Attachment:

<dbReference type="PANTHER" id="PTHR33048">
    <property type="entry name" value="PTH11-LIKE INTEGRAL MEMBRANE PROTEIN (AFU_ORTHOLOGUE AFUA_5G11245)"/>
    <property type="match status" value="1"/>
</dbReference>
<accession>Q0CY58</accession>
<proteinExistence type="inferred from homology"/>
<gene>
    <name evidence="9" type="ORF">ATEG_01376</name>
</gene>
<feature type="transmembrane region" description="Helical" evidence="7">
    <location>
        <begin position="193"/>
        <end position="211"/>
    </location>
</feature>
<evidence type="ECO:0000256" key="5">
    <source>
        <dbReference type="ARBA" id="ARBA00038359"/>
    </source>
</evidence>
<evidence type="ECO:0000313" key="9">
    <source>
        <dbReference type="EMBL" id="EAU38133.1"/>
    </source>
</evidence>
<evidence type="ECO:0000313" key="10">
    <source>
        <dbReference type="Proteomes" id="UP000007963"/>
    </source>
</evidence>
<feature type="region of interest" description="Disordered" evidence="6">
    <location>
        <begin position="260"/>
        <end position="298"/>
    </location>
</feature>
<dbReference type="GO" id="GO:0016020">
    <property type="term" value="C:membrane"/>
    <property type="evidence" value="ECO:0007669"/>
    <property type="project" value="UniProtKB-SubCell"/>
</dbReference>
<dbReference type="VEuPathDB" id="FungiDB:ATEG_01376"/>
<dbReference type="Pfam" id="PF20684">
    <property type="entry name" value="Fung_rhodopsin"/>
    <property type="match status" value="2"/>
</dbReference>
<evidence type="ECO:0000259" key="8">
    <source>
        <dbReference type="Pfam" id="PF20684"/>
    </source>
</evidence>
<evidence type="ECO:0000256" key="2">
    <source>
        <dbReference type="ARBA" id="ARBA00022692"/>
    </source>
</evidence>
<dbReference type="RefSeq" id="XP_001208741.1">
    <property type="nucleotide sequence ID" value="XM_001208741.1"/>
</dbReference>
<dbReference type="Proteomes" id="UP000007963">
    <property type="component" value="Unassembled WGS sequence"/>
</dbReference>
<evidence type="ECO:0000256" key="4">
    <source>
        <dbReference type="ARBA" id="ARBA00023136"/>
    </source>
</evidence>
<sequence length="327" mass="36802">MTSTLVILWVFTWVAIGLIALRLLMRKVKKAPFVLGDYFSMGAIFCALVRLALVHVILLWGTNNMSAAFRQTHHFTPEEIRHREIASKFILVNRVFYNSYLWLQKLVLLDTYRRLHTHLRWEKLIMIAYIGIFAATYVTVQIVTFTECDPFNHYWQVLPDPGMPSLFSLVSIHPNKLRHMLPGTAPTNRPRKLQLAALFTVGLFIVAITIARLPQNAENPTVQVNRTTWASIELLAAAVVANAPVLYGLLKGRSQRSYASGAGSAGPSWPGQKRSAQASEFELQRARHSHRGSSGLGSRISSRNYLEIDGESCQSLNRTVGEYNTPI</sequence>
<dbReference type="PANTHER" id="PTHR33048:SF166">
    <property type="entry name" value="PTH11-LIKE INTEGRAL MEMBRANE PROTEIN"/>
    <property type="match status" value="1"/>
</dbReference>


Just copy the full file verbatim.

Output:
<dbReference type="PANTHER" id="PTHR33048">
    <property type="entry name" value="PTH11-LIKE INTEGRAL MEMBRANE PROTEIN (AFU_ORTHOLOGUE AFUA_5G11245)"/>
    <property type="match status" value="1"/>
</dbReference>
<accession>Q0CY58</accession>
<proteinExistence type="inferred from homology"/>
<gene>
    <name evidence="9" type="ORF">ATEG_01376</name>
</gene>
<feature type="transmembrane region" description="Helical" evidence="7">
    <location>
        <begin position="193"/>
        <end position="211"/>
    </location>
</feature>
<evidence type="ECO:0000256" key="5">
    <source>
        <dbReference type="ARBA" id="ARBA00038359"/>
    </source>
</evidence>
<evidence type="ECO:0000313" key="9">
    <source>
        <dbReference type="EMBL" id="EAU38133.1"/>
    </source>
</evidence>
<evidence type="ECO:0000313" key="10">
    <source>
        <dbReference type="Proteomes" id="UP000007963"/>
    </source>
</evidence>
<feature type="region of interest" description="Disordered" evidence="6">
    <location>
        <begin position="260"/>
        <end position="298"/>
    </location>
</feature>
<dbReference type="GO" id="GO:0016020">
    <property type="term" value="C:membrane"/>
    <property type="evidence" value="ECO:0007669"/>
    <property type="project" value="UniProtKB-SubCell"/>
</dbReference>
<dbReference type="VEuPathDB" id="FungiDB:ATEG_01376"/>
<dbReference type="Pfam" id="PF20684">
    <property type="entry name" value="Fung_rhodopsin"/>
    <property type="match status" value="2"/>
</dbReference>
<evidence type="ECO:0000259" key="8">
    <source>
        <dbReference type="Pfam" id="PF20684"/>
    </source>
</evidence>
<evidence type="ECO:0000256" key="2">
    <source>
        <dbReference type="ARBA" id="ARBA00022692"/>
    </source>
</evidence>
<dbReference type="RefSeq" id="XP_001208741.1">
    <property type="nucleotide sequence ID" value="XM_001208741.1"/>
</dbReference>
<dbReference type="Proteomes" id="UP000007963">
    <property type="component" value="Unassembled WGS sequence"/>
</dbReference>
<evidence type="ECO:0000256" key="4">
    <source>
        <dbReference type="ARBA" id="ARBA00023136"/>
    </source>
</evidence>
<sequence length="327" mass="36802">MTSTLVILWVFTWVAIGLIALRLLMRKVKKAPFVLGDYFSMGAIFCALVRLALVHVILLWGTNNMSAAFRQTHHFTPEEIRHREIASKFILVNRVFYNSYLWLQKLVLLDTYRRLHTHLRWEKLIMIAYIGIFAATYVTVQIVTFTECDPFNHYWQVLPDPGMPSLFSLVSIHPNKLRHMLPGTAPTNRPRKLQLAALFTVGLFIVAITIARLPQNAENPTVQVNRTTWASIELLAAAVVANAPVLYGLLKGRSQRSYASGAGSAGPSWPGQKRSAQASEFELQRARHSHRGSSGLGSRISSRNYLEIDGESCQSLNRTVGEYNTPI</sequence>
<dbReference type="PANTHER" id="PTHR33048:SF166">
    <property type="entry name" value="PTH11-LIKE INTEGRAL MEMBRANE PROTEIN"/>
    <property type="match status" value="1"/>
</dbReference>